The form and production of red blood cells can be affected for the following reasons, and it may lead to anemia (3).

  • A lack of iron in the diet or inability of the body to absorb iron from the consumed food.
  • Heavy bleeding due to an ulcer, a polyp, blood donation, or an injury may lead to red blood cells getting destroyed faster than the rate at which they can be replenished.
  • Pregnancy itself may cause iron deficiency anemia because the iron being produced is used by the woman’s body to increase her blood volume. Therefore, there may be less iron in the mother’s blood to supply to the developing fetus in such scenarios.

Effects Of Anemia On Pregnancy And Baby

While most pregnant women with anemia have a healthy pregnancy and deliver healthy babies, some women may have the following complications (1).

Mild anemia is normal during pregnancy. However, more severe anemia can put both the mother’s and child’s health at risk (5).

Risk Factors For Anemia During Pregnancy

The following factors could put a woman at a higher risk of developing anemia during pregnancy (4).

  • Vegetarian and vegan imbalanced diets
  • Celiac disease or Crohn’s disease may cause loss of excess blood
  • History of a weight loss surgery (a part of or the entire stomach surgically removed)
  • Shorter gaps between two consecutive pregnancies
  • Pregnancies with multiple children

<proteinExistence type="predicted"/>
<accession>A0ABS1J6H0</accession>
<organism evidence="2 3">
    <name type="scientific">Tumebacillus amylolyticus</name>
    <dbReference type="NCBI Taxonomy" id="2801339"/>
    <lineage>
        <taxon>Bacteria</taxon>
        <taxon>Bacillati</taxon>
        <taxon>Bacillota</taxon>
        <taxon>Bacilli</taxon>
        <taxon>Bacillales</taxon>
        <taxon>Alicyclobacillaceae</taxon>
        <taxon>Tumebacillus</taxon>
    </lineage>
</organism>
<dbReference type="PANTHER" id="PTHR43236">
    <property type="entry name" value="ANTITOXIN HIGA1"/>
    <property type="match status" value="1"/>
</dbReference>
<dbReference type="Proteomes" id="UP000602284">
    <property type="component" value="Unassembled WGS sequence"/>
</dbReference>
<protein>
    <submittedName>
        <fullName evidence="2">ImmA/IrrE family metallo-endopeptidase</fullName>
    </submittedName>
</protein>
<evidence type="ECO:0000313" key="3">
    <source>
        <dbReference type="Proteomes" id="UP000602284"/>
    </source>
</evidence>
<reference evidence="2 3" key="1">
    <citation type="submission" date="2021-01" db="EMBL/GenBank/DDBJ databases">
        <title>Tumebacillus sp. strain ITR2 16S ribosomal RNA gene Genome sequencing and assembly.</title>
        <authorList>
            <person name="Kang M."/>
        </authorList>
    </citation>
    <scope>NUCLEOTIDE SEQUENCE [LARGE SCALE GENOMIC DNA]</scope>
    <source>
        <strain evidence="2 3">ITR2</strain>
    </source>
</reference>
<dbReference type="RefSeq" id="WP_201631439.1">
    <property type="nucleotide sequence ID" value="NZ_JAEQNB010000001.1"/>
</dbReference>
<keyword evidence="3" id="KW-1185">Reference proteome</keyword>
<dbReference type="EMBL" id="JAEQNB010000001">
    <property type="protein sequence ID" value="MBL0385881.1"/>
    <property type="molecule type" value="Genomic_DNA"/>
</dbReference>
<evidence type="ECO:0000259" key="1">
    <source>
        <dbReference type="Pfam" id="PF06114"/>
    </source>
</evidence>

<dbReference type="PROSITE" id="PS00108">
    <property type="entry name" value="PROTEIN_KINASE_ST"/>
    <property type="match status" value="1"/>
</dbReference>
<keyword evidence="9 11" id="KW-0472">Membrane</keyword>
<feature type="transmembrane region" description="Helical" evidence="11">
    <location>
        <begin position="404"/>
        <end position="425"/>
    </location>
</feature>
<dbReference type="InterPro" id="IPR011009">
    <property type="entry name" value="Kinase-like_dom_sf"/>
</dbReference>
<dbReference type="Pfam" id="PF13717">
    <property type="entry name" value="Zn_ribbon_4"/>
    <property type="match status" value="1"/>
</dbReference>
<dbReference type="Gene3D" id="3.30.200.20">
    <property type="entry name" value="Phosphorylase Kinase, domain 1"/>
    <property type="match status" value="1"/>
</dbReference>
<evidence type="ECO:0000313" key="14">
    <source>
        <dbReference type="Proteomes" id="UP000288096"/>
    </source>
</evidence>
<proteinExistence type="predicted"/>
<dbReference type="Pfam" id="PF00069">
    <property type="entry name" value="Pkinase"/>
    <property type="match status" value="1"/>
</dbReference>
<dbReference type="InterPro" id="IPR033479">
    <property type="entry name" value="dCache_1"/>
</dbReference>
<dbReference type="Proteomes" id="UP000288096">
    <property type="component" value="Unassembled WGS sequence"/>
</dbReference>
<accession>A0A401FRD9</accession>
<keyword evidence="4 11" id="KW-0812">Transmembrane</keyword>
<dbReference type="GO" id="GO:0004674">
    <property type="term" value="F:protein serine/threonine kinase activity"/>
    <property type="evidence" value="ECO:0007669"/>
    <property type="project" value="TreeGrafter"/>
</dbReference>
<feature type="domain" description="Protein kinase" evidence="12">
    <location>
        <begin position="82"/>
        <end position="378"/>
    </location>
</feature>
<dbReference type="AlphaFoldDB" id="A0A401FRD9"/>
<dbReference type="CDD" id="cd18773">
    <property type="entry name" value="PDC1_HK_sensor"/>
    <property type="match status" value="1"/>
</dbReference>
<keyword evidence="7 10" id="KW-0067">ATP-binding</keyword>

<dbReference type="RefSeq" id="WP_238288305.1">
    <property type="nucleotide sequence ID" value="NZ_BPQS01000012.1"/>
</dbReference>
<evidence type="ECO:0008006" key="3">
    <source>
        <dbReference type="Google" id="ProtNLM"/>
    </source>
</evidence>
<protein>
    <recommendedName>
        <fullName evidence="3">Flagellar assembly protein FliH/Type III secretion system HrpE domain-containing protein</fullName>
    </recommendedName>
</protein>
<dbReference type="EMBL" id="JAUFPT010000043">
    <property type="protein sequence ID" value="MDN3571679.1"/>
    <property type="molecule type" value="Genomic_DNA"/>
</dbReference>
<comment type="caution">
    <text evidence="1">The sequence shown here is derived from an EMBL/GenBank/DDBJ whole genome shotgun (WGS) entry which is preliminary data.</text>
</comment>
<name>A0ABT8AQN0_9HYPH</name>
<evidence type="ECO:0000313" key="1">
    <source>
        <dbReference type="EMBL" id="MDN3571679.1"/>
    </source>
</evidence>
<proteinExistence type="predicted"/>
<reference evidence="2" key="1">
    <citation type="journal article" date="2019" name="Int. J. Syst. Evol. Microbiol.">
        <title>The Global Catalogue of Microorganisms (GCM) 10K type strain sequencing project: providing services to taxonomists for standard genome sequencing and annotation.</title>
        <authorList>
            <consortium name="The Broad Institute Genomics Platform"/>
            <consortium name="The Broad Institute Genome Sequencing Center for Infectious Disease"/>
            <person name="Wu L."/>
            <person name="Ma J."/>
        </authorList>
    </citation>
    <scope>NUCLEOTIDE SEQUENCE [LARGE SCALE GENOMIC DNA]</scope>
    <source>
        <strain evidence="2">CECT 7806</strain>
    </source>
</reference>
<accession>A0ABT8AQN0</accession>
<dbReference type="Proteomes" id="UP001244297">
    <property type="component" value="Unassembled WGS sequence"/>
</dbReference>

• Frequent vomiting due to morning sickness
  • Insufficient iron and vitamins in the diet
  • Heavy periods before pregnancy

Treatment For Anemia During Pregnancy

The treatment of anemia depends on the symptoms, age, overall condition, and severity.

Treatment of iron deficiency includes taking iron supplements. Some iron supplements are sustained-release, while the others might need to be consumed several times a day. Some women with severe anemia may need a blood transfusion.

Taking iron supplements with citrus juice, such as orange juice, can help your body absorb iron better. Consuming antacids with iron supplements can make it difficult for the body to absorb iron. You must have iron supplements in the dosage prescribed by your doctor to minimize side effects such as nausea, constipation, and green- or black-colored stools (3)(4).

Prevention Of Anemia During Pregnancy

Anemia can be easily prevented by making certain changes and additions to the daily diet. The experts at the American Pregnancy Association recommend that a pregnant woman eat 30mg of iron each day. It can be achieved by consuming at least three servings of iron-rich food every day.

The following are some examples of iron-rich foods (3)(4).

  • Meat: Beef, pork, lamb, liver, organ meats
  • Poultry: Chicken, duck, turkey
  • Low-mercury fish: Shellfish, fully cooked clams, mussels, oysters, sardines, anchovies, salmon, shrimp, pollock, cod, tilapia, tuna, catfish
  • Dark, leafy green vegetables: Spinach, kale, broccoli, turnip greens, collards
  • Legumes: Lima beans, green peas, dry beans, peas, pinto beans, black-eyed peas, low-sodium canned baked beans
  • Foods rich in vitamin C: Citrus fruits, berries, kiwis, tomatoes, bell peppers
  • Bread, pasta, rice, and cereals enriched with iron
  • Nuts and seeds
  • Tofu
  • Yeast-leavened whole-wheat bread and rolls

Anemia in pregnancy can be common, but it is manageable without any complications in most women. After childbirth, the blood volume and plasma levels return to normal levels. If you feel any of the symptoms that may indicate anemia during your pregnancy, it should be brought to your doctor’s notice. Eating a balanced diet and consuming prescribed amounts of supplements can help you prevent serious complications.

References: